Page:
Senate rejects Sanders $15 minimum wage hike

The Senate on Friday voted to reject a proposal sponsored by Sen. Bernie SandersBernie SandersGOP sees debt ceiling as its leverage against Biden Democrats brace for slog on Biden's spending plan To break the corporate tax logjam, tax overinflated CEO pay MORE (I-Vt.) to raise the federal minimum wage to $15. 

Seven Democrats and one Independent who caucuses with Democrats voted against it. The vote has yet to be gaveled closed, though it appeared every senator had cast their vote by 12:15 p.m.

Sens. Joe ManchinJoe ManchinSenators scramble to save infrastructure deal GOP sees debt ceiling as its leverage against Biden Democrats brace for slog on Biden's spending plan MORE (D-W.Va.), Kyrsten Sinema (D-Ariz.), Jon TesterJonathan (Jon) TesterSenators scramble to save infrastructure deal Bipartisan group says it's still on track after setback on Senate floor GOP blocks infrastructure debate as negotiators near deal MORE (D-Mont.), Jeanne ShaheenCynthia (Jeanne) Jeanne ShaheenEquilibrium/ Sustainability — Presented by NextEra Energy — Clean power repurposes dirty power CIA watchdog to review handling of 'Havana syndrome' cases Frustration builds as infrastructure talks drag MORE (D-N.H.), Maggie HassanMargaret (Maggie) HassanPoll: Potential Sununu-Hassan matchup in N.H. a dead heat  Bipartisan group says it's still on track after setback on Senate floor Democrat calls on Olympics to rectify situation after Paralympian drops out of games MORE (D-N.H.), Chris CoonsChris Andrew CoonsKavanaugh conspiracy? Demands to reopen investigation ignore both facts and the law Key Biden ally OK with dropping transit from infrastructure package Democrats criticize FBI's handling of tip line in Kavanaugh investigation MORE (D-Del.) Tom CarperThomas (Tom) Richard CarperFrustration builds as infrastructure talks drag Democrats pushing for changes to bipartisan infrastructure deal Transit funding, broadband holding up infrastructure deal MORE (D-Del.) and Angus KingAngus KingSenate falling behind on infrastructure Hillicon Valley: Senators introduce bill to require some cyber incident reporting | UK citizen arrested in connection to 2020 Twitter hack | Officials warn of cyber vulnerabilities in water systems Bipartisan group says it's still on track after setback on Senate floor MORE (I-Maine.) voted to sustain a procedural objection — a budget point of order — against the wage increase.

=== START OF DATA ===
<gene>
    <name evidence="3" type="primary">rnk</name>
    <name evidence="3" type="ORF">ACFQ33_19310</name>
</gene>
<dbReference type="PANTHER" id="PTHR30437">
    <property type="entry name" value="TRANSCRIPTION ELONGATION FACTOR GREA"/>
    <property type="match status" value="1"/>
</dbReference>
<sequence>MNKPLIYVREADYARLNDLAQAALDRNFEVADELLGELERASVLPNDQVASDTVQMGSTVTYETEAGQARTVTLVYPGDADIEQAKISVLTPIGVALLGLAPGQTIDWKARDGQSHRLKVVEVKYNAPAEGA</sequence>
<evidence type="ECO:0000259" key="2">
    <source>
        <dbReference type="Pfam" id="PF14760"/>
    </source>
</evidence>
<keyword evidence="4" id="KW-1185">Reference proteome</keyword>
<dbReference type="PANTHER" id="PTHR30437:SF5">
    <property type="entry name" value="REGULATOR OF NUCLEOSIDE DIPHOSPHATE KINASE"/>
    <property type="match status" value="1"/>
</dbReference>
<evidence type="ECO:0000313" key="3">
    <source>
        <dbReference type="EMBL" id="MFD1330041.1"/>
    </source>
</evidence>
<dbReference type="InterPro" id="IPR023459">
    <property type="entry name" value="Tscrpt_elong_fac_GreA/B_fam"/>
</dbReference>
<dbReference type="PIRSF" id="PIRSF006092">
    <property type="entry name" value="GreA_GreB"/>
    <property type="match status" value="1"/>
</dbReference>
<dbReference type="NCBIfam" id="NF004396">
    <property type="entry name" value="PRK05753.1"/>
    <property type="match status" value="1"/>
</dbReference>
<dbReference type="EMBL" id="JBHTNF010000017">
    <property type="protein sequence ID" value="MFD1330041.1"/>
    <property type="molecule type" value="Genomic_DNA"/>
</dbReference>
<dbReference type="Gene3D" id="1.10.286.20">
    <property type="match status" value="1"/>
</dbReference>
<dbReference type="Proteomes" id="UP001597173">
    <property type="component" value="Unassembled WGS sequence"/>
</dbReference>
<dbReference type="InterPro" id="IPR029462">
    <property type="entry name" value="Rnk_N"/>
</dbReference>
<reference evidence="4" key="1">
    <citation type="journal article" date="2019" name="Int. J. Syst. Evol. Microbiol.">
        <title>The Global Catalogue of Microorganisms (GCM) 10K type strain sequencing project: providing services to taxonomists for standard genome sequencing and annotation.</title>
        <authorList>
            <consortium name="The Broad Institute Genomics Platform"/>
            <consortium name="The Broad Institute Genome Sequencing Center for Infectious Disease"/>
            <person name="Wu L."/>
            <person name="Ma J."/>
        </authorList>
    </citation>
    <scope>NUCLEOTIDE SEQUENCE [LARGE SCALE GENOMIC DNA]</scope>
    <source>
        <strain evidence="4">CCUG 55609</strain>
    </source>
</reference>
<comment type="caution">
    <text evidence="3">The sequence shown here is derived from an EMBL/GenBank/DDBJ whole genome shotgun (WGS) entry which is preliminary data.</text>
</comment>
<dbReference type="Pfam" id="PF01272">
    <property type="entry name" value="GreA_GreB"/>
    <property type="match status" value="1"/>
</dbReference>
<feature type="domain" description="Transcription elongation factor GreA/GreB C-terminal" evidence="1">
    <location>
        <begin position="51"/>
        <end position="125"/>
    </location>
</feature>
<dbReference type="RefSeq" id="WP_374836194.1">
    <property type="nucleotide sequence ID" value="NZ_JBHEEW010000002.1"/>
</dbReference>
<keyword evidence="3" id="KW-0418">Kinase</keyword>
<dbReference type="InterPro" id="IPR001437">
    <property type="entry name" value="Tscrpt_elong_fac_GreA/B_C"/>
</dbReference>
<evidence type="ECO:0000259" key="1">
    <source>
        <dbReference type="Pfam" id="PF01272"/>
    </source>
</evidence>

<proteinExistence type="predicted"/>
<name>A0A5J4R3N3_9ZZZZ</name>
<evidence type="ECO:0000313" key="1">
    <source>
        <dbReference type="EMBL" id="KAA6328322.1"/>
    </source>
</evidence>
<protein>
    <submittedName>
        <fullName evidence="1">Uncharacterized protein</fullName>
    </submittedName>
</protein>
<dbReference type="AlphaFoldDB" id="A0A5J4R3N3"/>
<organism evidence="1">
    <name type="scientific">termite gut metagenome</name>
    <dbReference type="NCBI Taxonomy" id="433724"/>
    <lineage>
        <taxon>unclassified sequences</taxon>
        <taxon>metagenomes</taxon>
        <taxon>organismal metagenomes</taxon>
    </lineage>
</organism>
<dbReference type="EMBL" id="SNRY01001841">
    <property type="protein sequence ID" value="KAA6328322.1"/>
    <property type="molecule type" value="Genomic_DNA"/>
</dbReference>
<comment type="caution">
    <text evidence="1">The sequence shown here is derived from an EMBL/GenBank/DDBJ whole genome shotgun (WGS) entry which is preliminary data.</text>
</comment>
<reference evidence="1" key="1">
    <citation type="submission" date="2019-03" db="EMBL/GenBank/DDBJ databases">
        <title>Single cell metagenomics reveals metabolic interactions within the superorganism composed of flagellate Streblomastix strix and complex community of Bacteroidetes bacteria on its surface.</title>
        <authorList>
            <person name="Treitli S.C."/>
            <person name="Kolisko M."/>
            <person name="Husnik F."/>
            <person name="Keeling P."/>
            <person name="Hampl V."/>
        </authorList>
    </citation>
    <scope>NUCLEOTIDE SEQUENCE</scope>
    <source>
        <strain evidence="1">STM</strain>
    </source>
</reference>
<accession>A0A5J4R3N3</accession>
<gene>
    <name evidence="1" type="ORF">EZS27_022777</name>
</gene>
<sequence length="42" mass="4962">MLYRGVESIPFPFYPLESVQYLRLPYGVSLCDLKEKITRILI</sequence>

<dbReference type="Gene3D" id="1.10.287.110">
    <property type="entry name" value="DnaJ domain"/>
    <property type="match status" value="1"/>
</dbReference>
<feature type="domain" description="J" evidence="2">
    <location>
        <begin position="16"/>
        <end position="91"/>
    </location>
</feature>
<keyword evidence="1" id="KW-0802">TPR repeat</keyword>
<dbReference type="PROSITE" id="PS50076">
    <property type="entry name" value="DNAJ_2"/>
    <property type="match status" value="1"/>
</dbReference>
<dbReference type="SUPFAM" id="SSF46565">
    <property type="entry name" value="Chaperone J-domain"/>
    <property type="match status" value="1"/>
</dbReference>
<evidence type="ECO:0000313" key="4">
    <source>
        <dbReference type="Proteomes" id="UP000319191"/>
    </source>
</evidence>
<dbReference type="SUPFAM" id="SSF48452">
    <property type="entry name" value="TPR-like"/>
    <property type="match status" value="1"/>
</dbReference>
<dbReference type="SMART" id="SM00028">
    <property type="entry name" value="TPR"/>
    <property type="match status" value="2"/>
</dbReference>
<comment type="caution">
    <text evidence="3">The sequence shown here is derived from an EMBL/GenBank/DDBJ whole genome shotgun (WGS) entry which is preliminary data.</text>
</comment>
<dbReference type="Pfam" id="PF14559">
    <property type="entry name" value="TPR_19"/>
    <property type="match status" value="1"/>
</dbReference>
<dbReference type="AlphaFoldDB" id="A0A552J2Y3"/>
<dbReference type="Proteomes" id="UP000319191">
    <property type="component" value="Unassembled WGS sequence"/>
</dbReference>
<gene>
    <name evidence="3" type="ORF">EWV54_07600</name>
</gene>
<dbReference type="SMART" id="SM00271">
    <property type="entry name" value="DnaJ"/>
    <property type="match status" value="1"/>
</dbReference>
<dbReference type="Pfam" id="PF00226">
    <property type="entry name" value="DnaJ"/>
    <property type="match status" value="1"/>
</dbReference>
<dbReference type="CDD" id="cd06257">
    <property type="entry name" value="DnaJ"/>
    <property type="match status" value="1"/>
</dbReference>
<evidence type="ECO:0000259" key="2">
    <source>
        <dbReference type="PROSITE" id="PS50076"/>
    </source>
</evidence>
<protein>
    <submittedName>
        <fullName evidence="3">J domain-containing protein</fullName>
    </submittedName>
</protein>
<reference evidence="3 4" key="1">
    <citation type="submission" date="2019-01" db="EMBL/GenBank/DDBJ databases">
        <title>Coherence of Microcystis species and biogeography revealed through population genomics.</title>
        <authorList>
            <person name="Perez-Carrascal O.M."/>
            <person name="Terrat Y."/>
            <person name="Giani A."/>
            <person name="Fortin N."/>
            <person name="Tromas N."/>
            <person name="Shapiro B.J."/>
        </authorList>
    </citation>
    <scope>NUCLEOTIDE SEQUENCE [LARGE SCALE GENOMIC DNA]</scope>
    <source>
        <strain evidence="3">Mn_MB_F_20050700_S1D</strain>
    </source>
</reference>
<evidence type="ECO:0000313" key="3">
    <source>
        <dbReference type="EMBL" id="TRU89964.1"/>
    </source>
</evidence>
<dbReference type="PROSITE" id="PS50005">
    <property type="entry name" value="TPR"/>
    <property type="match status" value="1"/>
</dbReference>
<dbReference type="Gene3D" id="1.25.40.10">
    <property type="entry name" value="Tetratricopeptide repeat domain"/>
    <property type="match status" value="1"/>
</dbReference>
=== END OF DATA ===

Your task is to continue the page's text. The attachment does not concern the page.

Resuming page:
Coons’s vote was especially surprising as he is one of President BidenJoe BidenTrump endorses Ken Paxton over George P. Bush in Texas attorney general race GOP lawmakers request Cuba meeting with Biden For families, sending money home to Cuba shouldn't be a political football MORE’s closest allies in the Senate, but he and Carper also represent a business-friendly state.

The Senate voted 58 to 42 against an attempt to waive a procedural objection against adding the wage provision to the $1.9 trillion COVID-19 relief bill.

The overwhelming vote raises doubts whether Biden will be able to raise the federal minimum wage to $15 at any point in his first term.

Until Friday’s vote, Manchin, an emerging powerbroker in the 50-50 Senate, had been the only Senate Democrat to openly state his opposition to a nationwide $15 wage standard. Manchin instead favors setting it at $11 an hour and indexing it to inflation.

With eight members of the Democratic caucus voting against it on procedural grounds, it’s hard to see Biden getting his priority anytime soon. Instead, he is likely going to have to compromise on raising the federal minimum wage, which has not been increased since 2009, to some amount below $15

Biden reiterated his strong support for it during a conference call with Senate Democrats last week and invited them to keep working on the wage increase.